Rural Harvested Rainwater: Effect of Roof Types and its Design on Water Quality and Health: A Case for CBP Approach in Anambra State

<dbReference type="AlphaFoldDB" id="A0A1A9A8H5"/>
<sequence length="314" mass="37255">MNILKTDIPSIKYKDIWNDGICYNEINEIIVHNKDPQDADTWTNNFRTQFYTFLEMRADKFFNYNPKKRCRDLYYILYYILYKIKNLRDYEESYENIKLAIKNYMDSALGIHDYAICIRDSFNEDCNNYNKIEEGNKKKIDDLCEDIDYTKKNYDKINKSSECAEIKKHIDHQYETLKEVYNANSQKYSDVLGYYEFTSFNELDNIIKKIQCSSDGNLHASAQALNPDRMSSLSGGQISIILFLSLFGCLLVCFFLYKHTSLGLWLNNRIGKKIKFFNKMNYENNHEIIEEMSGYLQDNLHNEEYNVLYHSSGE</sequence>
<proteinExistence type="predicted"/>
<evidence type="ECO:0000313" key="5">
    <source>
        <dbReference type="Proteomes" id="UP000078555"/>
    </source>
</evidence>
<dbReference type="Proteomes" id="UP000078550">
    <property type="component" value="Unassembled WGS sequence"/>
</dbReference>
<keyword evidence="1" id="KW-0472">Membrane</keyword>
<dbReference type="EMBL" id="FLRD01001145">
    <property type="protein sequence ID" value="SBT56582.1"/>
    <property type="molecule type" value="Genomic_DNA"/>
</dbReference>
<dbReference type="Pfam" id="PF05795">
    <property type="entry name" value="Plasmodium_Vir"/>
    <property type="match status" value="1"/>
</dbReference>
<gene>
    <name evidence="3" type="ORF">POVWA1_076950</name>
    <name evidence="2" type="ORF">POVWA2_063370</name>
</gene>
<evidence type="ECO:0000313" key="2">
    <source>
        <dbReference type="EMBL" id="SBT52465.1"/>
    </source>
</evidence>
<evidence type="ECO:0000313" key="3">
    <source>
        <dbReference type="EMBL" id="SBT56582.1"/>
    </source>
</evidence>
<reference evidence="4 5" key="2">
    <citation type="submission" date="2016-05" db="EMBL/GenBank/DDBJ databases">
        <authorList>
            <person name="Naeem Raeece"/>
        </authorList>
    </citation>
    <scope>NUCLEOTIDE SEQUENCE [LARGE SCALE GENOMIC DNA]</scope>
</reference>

The rainwater quality harvested from rooftops in remote African communities has become a huge concern due to its potential risks on community health. This study addressed the effect of harvested rainwater quality and the design of the collection system from 3 common roof types on public health in Orsumoghu, Ihiala, LGA in Anambra State. This study employed the case study approach and mixed methods. Mixed methods combined the survey and laboratory methods. The survey method included field observation, interviews, photography and 250 questionnaires were randomly sampled. The laboratory method employed physic-chemical and biological analysis of rain water sampled from three (3) common rooftop systems in the area (aluminum, concrete, and zinc). The parameters analyzed were pH, temperature, hardness, conductivity, turbidity, TSS, TDS, COD, sulphates, Zinc, Lead, Cadmium and Coliform. Findings from the study showed that the poor design of RWHS coupled with mining and agricultural activities may have increased the concentration of atmospheric pollutants in the area. Findings proved that pH and three heavy metals (Zn, Ca and pb) were all above the WHO acceptable limits. Coliform as the bacterial indicator was present in the samples from aluminum and zinc roofs. However, concrete roof was free from pathogenic contamination. ANOVA analysis showed that there a difference between quality of harvested rainwater and WHO standard. To address this challenge this study recommended a community-based participatory research (CBPR) as an all-inclusive tool to promote rooftop RHW design as a rural development project that would protect the rainwater quality and minimize health risks.